Ferm Living Pond Brass Trivets


For the mid-century modern aficionado

Pastry chef Ayako Kurokawa, owner of the tiny Brooklyn bakery Burrow, swears by this set of stainless steel bowls from Japanese mid-century industrial designer Sori Yanagi. “They’re both beautiful and practical—stackable and easy to hold,” Kurokawa explains. Yanagi, whose furniture appears in the permanent collections of the Museum of Modern Art and the Louvre, was guided by the philosophy, “True design lies in a realm counter to trends.” These simple, durable bowls are the antithesis of trendy, and for Kurokawa, no others will do; she brought her own personal set to Burrow as soon as she signed the lease.

Sori Yanagi Stainless Steel Bowls


For your auntie who keeps the Kikkoman dispenser with the red spout on her counter

Made by Tokyo’s oldest glassmaker, Hirota Glass, this delicate soy sauce cruet has milky, opalescent stripes and holds five ounces of liquid. Help your auntie level up her kitchen countertop by encouraging her to keep it on a tray by the stove, next to the oil and the salt that is definitely still in its carton. You can get her a nice salt cellar next year.


For the green pink thumb

We’ve already proclaimed this the Year to Grow Indoor Citrus, and we’re doubling down with this variegated pink lemon tree. With painterly green stripes on the rind and blush pink flesh inside, pink lemons are a serious contender for Most Beautiful Citrus (we love you anyway, ugli fruit). If you’re giving this to someone who doesn’t live in a warm, sunny climate, the tree can still thrive indoors with the right amount of sunlight and humidity.

Variegated Pink Lemon Tree


For your mother-in-law who loves a statement piece

We love marble—who doesn’t love marble?—but we don’t always love the price. A great alternative is onyx, a type of quartz that, according to the ancient Greeks, formed from the fingernail clippings of the goddess Venus. We’ll take a hard pass on that origin story, but this gorgeous centerpiece, hand-carved by artisans in Pakistan using stone mined in Peshawar and Quetta, will please even the hardest-to-please in-law.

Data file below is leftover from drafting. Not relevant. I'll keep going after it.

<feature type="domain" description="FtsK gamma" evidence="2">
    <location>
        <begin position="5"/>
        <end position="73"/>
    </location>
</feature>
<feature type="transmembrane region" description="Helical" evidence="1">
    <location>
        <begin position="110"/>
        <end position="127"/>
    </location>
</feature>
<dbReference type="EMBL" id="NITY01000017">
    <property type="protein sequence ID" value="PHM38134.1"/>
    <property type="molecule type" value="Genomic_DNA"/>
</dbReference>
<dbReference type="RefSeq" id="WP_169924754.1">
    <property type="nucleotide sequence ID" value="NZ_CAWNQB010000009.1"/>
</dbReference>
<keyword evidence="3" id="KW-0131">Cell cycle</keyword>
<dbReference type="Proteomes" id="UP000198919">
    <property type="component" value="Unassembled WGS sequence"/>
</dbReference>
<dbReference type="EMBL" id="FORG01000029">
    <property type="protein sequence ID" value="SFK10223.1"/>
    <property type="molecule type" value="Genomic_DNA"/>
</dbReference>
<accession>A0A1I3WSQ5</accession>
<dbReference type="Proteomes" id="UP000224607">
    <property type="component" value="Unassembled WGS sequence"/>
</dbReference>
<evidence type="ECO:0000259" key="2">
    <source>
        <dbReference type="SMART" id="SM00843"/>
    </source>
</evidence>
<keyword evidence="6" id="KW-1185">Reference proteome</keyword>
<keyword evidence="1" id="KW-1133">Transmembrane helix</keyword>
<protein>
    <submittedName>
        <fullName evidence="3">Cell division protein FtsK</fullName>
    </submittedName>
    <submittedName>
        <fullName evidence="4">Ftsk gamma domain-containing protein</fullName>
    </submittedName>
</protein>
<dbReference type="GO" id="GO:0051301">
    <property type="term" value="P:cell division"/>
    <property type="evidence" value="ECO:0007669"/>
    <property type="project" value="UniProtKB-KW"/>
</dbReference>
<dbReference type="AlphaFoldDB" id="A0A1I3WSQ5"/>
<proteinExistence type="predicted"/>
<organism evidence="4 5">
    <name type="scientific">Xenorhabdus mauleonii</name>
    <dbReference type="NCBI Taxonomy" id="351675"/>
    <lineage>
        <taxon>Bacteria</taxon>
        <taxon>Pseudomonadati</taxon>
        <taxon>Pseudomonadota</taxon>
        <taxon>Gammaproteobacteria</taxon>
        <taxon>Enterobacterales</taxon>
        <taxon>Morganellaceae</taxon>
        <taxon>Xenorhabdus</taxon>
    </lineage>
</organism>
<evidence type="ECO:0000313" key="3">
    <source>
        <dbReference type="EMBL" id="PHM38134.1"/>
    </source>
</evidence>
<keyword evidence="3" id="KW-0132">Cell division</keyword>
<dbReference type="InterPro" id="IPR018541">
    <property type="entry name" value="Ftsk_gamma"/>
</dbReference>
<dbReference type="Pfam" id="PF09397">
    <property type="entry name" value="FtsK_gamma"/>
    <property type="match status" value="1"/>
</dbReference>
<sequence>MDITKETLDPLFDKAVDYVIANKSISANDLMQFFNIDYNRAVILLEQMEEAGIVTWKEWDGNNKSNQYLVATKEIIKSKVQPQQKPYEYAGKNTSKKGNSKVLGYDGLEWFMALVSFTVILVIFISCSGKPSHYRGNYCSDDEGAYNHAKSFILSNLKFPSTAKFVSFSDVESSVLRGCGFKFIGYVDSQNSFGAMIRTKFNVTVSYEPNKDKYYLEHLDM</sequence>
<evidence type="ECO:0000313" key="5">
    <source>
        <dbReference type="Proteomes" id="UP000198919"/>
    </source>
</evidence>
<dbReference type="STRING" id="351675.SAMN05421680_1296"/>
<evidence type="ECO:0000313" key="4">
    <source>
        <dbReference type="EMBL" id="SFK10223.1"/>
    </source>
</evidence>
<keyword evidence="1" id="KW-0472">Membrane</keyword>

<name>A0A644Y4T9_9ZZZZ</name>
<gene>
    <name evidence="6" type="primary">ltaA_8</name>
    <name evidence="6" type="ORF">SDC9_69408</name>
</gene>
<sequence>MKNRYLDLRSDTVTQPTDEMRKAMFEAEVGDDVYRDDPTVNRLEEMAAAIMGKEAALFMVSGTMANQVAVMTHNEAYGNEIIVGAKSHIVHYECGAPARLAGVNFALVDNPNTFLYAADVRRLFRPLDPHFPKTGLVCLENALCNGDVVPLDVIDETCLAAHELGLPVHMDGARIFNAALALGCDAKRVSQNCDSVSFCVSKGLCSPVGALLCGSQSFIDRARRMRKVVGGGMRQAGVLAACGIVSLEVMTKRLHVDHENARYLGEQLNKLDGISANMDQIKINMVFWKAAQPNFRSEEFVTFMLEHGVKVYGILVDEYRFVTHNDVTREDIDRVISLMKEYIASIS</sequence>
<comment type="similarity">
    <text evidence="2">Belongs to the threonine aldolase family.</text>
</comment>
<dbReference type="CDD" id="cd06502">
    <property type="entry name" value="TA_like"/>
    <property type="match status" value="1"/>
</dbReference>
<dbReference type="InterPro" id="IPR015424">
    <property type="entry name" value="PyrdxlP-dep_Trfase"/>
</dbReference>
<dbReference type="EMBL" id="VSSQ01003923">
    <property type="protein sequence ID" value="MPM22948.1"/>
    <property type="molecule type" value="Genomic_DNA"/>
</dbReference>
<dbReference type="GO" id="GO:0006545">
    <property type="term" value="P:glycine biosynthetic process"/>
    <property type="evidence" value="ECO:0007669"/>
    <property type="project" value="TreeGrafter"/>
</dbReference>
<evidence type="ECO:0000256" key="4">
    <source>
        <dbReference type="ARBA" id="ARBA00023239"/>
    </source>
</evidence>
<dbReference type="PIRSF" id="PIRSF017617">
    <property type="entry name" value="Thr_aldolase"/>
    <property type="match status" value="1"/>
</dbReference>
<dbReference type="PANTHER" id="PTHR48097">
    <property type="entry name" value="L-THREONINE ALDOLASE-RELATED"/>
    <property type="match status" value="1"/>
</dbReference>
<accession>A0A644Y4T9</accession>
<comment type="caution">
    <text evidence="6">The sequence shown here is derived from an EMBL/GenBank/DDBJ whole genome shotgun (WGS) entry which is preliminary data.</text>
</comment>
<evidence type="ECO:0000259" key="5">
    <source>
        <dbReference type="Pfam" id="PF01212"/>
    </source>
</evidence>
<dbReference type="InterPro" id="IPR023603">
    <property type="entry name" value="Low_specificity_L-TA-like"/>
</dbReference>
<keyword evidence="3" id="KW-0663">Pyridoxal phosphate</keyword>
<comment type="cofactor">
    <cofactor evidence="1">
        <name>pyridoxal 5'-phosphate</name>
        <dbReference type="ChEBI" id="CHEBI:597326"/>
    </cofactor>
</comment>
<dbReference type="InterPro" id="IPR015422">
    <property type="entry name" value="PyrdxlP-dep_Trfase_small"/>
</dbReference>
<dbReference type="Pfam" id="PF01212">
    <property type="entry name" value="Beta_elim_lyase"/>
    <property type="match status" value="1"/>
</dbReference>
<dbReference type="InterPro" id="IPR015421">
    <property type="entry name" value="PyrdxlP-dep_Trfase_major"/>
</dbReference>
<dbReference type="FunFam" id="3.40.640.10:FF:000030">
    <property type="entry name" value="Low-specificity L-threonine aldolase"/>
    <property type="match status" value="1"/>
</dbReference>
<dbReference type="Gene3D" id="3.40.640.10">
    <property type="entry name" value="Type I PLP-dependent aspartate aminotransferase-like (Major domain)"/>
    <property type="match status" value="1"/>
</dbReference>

The Artisan Variety Onyx Stone Bowl


For the ambitious toddler

Frankly, this kitchen makes us feel attacked. The subway tile. The brass hardware. The Pantone Color of the Year cabinets. We want this for our kitchen. Are we being actively mocked, mocked by children who are still in diapers? This play kitchen comes with a lidded pot, saucepan, spatula, cutting board, and wireless telephone, so your kid can order takeout on the nights they don’t feel like cooking.

Teamson Kids Little Chef Berlin Modern Play Kitchen


For your nephew who just moved into a 300-square-foot studio apartment

BA editor Elyse Inamine uses this mod rolling shelf as a bar cart, but we think it would make a great addition to your nephew’s 300-square-foot apartment with no closets. It’s endlessly adaptable. He can use it in the kitchen to store boxed macaroni and protein powder, as a nightstand by his bed, or in the bathroom for grooming products and toilet paper. (Who are we kidding, he never has toilet paper.) Even if he doesn’t know how chic this cart is, he’ll thank you.

CB2 Peekaboo Acrylic Rolling Two Shelf Cart


For the golden child of the family

It’s no secret that we here at BA believe a set of fine mesh strainers is an indispensable addition to any kitchen. But presenting your little sister with practical $12 cooking utensils doesn’t exactly scream “festive!” The holidays call for excess and frippery and GOLD, so get her these gilded ones instead. She can use the large one to drain lentils, the medium one to separate out the seeds from raspberry puree, and the tiny one to sift powdered sugar over a flourless chocolate cake. And when they’re not in use, they’re beautiful enough for your sister to keep on display rather than tucked inside a drawer with the vegetable peeler you got her last year.

Gold Stainless Steel Strainers


For you, because you deserve something nice

There’s no other way to put it: This is a $100 Champagne coupe. Is it extravagant? Yes. Frivolous? Perhaps. But you’re probably not throwing a raucous holiday bash this year, so you have no need for a set of 20 Champagne glasses. Maybe your “New Year’s Eve party” is you, a bath, a bag of Takis, and a single, perfect Champagne coupe. It’s been a rough year. Get yourself something nice.

Calici Milanesi Champagne Coupe

CEVAP VER